Friday, May 17, 2013

The Mahabharata-style, structure and narrative technique.

The Mahabharata-style, structure and narrative technique.
            The Mahabharata is one of the two oldest literary masterpieces of India. It is breathtaking in not only its length but also in its poetic and intellectual quality. It is precisely because of this reason that scholars differ on what genre does the Mahabharata belong to. In English, the genre given to it is that of an epic. Epics are long tales developed through oral culture, myths and legends. They areusually based on themes of love and war. Epics are stories about princes and princesses; its diction is exalted and dignified. In Indian context, the Mahabharata belongs to the genre of ‘itihasa’. The word breaks up into ‘iti’+’ha’+’asa’. In Hindi, the word simply means history, but in Sanskrit, it means, “So indeed it was”. 

            Here, the idea of history is connected to the idea of time. Time was perceived in two different paradoxical ways in ancient India. One was that time is never ending entity which never comes to a halt. The second concept is paradoxical to the first. It says that time is continuously completed, that is, a single moment is complete in itself. In the Mahabharata, time that has gone by is critically analyzed to see its universal significance and also learn from it. The Mahabharata has been accorded several names by various scholars. It is also known as ‘Akhyan’, ‘purana’, ‘dharmashastra’,arthshastra’,‘nitish astra’ and mokshashastra’. It is an ‘akhyana’ because it deals with many myths like those of  shakuntala, nala and damyanti, vidula, prahlada and others. As a purana, it deals with creation and also with genealogies and geographical lists. Dharma is extensively dealt with in the text, making it a dharmashastra. Similarly artha, niti and moksha are also dealt in detail. Therefore, the Mahabharata is all of these and not any one of them. Sukhthankar abstains from giving it any genre, but discusses the three- dimensional view of the Mahabharata—it’s an epic on the mundane, ethical and metaphysical planes. 

            On the mundane level, it’s a fratricidal war. On ethical level, it’s a war between dharma and adharma. On the metaphysical, it is just a process of cosmic evolution, of time being in its flow. The Vedas and the upanishads are the major source of Indian philosophy, ethics and morality. However, they were accessible only to the elite who knew sanskrit. Some critics say that the Mahabharata was created to bridge the gap between the lower classes and the Vedas. It simplified the meaning of artha, dharma, kama and moksha through the story of a feuding family. It is profoundly clear and scholars agree that it is a text beyond any one definition or a genre. Each genre becomes partial when applied to a text of such magnitude. The Mahabharata’s narrative technique matches its complexity and depth of philosophy. The technique of narration is that of a story within a story. The main account of the puru dynasty begins after several small stories. The narration happens at many levels. Vaismpayananarrates the tale to janmajeya at the snake ceremony. Another sage who heard the story at the ceremony narrates it to the bhrigu brahmans whom he meets in the naimisha forest.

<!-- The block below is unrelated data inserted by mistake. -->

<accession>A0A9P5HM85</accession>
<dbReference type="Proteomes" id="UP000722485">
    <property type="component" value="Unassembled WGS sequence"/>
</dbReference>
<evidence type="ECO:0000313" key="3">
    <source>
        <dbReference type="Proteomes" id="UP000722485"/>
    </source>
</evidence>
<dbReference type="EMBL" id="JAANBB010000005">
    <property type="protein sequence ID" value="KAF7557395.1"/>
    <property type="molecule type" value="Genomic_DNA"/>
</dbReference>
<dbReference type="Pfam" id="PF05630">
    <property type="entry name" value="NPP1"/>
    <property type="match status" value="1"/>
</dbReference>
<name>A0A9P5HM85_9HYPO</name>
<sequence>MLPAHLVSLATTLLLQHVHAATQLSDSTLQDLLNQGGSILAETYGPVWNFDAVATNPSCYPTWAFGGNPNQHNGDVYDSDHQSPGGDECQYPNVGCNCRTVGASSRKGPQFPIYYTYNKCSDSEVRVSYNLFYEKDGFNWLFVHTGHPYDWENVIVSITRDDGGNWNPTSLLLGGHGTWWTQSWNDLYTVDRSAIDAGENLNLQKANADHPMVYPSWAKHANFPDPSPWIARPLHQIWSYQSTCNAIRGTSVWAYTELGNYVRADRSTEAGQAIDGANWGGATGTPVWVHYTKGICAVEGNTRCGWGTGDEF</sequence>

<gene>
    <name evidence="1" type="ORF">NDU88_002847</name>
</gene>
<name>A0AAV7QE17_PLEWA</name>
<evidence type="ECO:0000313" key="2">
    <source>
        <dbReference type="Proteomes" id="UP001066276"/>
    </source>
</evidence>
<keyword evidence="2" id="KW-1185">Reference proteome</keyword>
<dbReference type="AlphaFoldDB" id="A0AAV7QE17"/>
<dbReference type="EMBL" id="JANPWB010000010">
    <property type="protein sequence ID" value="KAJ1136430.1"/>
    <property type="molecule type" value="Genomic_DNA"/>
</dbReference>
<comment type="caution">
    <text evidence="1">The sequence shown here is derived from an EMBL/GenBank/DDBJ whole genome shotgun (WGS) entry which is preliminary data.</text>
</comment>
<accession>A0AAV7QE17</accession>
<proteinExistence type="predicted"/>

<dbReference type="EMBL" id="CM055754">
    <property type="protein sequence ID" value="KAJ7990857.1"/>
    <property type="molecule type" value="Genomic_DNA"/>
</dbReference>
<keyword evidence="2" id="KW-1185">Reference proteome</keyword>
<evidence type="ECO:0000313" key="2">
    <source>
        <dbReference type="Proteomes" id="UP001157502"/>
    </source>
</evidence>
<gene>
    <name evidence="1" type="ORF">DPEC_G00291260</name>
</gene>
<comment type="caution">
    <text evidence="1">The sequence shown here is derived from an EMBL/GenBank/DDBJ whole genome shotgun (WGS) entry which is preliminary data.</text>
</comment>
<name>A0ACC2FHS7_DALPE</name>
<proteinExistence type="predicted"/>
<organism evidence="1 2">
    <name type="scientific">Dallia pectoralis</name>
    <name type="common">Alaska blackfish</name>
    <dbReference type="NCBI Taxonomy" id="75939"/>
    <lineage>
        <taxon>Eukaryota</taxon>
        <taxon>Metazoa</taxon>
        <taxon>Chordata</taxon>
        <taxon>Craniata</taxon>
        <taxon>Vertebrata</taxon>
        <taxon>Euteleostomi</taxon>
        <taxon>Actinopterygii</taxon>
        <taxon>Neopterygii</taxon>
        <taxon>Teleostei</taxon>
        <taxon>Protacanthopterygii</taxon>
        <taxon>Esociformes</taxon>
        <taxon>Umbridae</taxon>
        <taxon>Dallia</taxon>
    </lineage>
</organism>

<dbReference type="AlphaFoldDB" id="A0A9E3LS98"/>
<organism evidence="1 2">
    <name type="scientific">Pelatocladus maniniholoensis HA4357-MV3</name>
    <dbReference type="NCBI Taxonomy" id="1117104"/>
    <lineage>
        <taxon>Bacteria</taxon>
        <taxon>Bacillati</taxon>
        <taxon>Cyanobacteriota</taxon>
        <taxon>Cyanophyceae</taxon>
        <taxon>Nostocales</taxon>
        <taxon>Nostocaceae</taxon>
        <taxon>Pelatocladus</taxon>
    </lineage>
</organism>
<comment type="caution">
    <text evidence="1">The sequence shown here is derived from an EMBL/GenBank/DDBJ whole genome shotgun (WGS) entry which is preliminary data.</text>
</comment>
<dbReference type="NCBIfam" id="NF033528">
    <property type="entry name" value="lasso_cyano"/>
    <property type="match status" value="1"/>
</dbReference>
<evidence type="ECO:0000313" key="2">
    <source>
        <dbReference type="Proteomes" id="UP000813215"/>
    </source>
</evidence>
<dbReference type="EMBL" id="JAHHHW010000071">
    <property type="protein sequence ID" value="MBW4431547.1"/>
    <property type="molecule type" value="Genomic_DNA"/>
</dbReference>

Finally, there is vyasa, the overarching narrator, who is telling the tale to lord ganesha, the penman of the Mahabharata. Such an intricate and elaborate narrative structure prepares the readers for further framings. Hegarty says that the narrative structure of the text is so complex because of the “dialogic relationship among voices” in the Mahabharata. To illustrate, he says that the sage brihadasva narrated the story of nala and damyanti to yuddhishthtira in the forest to console him for his loss in the dicing match. It also serves the purpose of comparing the results of dicing for yuddhishthira and nala. Such narratives are spread all over the text and they all add to its encyclopedic quality. Various responses to a particular vent of a specific problem add to the comprehensive dimension of the text. Let’s discuss the embedded narrative in the dicing with the story of prahalada. The tale gives comparative insight to the present happening of the dicing sequence. It is ironical when compared to draupadi's question. Prahalada always knew who the better man was-his son or

sudhanvan angirars. He was not able to decide whom should he favour because of his parental love. This story does not explicate the issues raised by draupadi, but emphasizes the breach of duty by the elders who did not follow the dharma codes.  The backbone of the Mahabharata is its dialogues. These dialogues bring out the various ideologies and view points to a particular situation. Nonetheless, it is not necessary that they reach a conclusion. To any question of dharma, several answers are given and no answer is adjudged supreme. Everyone answers according to his dharma and the reader has to choose according to his own dharma. That is why, the Mahabharata is considered to be a text of debates. The most important function of the dialogues is that it provides a meditative moment to characters to explore various moral options available to them for a given situation. Therefore, we can see how complex is the style, structure and narrative technique of the Mahabharata is. However its language is so free flowing and rhythmic that the philosophies that are really hard to understand are made easy to read.